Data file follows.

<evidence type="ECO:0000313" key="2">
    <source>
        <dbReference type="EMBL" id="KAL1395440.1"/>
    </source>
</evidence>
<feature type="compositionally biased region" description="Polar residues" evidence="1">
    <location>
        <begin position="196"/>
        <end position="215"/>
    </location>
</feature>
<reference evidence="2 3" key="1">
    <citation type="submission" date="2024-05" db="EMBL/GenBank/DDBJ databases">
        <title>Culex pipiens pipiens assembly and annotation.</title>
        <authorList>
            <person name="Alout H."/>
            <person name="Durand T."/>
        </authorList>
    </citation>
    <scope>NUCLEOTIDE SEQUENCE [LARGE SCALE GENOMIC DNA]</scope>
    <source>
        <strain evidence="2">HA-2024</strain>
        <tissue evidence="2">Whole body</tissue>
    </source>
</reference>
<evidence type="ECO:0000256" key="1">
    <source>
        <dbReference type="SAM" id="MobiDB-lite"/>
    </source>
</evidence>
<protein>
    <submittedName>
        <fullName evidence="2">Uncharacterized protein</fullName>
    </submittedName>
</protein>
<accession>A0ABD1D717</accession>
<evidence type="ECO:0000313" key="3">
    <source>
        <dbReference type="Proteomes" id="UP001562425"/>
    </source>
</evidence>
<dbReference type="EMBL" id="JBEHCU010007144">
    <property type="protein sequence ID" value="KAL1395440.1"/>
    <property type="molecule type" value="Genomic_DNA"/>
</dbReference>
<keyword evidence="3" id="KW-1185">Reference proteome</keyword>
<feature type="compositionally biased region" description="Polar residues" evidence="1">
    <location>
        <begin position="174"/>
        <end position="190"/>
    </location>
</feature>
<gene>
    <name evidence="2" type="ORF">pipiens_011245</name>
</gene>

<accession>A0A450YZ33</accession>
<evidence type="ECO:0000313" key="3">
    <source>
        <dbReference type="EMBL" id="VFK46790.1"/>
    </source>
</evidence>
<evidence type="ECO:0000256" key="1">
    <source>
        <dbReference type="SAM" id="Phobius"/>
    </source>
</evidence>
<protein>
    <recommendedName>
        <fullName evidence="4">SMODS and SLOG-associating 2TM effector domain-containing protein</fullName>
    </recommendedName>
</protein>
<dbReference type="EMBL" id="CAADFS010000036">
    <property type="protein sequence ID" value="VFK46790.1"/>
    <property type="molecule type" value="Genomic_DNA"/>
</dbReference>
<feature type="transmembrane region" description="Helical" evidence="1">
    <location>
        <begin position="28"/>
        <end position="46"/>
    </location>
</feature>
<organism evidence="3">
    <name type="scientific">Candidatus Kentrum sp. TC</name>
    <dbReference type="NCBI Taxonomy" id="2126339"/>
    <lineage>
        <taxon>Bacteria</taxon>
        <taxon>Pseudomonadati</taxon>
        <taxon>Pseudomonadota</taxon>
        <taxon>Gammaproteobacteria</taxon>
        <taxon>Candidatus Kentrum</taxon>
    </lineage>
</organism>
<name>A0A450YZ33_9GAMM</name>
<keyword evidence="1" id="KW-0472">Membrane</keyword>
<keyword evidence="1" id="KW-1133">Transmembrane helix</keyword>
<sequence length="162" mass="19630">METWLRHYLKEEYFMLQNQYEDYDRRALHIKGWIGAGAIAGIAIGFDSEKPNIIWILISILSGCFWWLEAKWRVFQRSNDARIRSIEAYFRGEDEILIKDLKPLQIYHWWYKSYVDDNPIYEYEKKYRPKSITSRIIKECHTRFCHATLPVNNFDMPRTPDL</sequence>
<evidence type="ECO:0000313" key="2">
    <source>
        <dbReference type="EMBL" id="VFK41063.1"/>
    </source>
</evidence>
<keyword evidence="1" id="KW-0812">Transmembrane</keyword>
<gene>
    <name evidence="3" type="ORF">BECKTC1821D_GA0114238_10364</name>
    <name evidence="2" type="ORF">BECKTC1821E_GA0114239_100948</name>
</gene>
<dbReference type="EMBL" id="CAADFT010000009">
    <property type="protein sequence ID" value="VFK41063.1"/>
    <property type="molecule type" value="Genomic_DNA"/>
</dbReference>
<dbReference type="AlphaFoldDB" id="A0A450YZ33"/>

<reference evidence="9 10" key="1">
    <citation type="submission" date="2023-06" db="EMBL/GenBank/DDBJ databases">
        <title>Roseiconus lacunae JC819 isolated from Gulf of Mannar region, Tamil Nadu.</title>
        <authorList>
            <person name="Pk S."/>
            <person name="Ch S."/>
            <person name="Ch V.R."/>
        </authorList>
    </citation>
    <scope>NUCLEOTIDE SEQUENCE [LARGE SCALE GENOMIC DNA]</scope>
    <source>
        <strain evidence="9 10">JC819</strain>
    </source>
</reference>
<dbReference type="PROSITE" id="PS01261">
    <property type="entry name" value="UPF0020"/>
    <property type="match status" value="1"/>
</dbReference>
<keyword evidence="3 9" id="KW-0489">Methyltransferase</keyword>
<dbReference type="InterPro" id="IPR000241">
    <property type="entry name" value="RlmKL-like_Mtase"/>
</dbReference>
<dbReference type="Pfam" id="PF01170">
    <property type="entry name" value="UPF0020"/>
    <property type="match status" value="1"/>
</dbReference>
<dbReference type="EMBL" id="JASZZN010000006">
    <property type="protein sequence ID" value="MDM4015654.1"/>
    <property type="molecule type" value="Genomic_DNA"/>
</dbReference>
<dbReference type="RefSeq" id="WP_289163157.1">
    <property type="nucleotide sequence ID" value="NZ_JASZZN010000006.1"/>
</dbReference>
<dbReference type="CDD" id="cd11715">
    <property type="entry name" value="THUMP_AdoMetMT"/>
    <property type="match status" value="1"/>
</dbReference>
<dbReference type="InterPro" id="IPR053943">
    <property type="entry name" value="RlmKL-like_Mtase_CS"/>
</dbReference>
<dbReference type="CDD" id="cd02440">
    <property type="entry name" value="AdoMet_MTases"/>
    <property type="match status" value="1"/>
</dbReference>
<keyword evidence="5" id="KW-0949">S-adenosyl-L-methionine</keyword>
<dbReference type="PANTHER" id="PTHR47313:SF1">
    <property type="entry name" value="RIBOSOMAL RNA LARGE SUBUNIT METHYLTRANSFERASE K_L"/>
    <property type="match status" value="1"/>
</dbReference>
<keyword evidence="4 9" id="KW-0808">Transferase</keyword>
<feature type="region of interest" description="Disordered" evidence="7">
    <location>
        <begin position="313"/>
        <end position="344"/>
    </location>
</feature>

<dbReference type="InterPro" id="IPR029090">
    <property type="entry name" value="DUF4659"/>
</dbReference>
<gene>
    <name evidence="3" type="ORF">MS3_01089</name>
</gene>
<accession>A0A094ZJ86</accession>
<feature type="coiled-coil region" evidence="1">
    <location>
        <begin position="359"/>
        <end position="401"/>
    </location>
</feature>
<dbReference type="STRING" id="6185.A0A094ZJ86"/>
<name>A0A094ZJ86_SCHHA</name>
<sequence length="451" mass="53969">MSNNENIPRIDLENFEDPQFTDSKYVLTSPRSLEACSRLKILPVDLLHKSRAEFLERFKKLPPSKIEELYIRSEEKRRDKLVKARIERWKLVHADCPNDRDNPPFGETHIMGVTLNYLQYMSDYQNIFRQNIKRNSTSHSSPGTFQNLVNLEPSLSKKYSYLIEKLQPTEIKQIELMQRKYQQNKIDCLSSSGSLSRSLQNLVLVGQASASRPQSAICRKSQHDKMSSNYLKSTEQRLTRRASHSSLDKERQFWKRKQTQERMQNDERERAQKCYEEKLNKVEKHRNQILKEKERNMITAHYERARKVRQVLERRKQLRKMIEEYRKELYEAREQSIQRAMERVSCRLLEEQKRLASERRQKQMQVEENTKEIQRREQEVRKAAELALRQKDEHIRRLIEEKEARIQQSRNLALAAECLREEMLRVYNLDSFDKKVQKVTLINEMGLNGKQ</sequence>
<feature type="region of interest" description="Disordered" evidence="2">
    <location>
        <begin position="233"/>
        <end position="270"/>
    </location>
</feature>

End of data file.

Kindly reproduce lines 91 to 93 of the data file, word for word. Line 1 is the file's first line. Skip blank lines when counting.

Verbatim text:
    </lineage>
</organism>
<name>A0A450YZ33_9GAMM</name>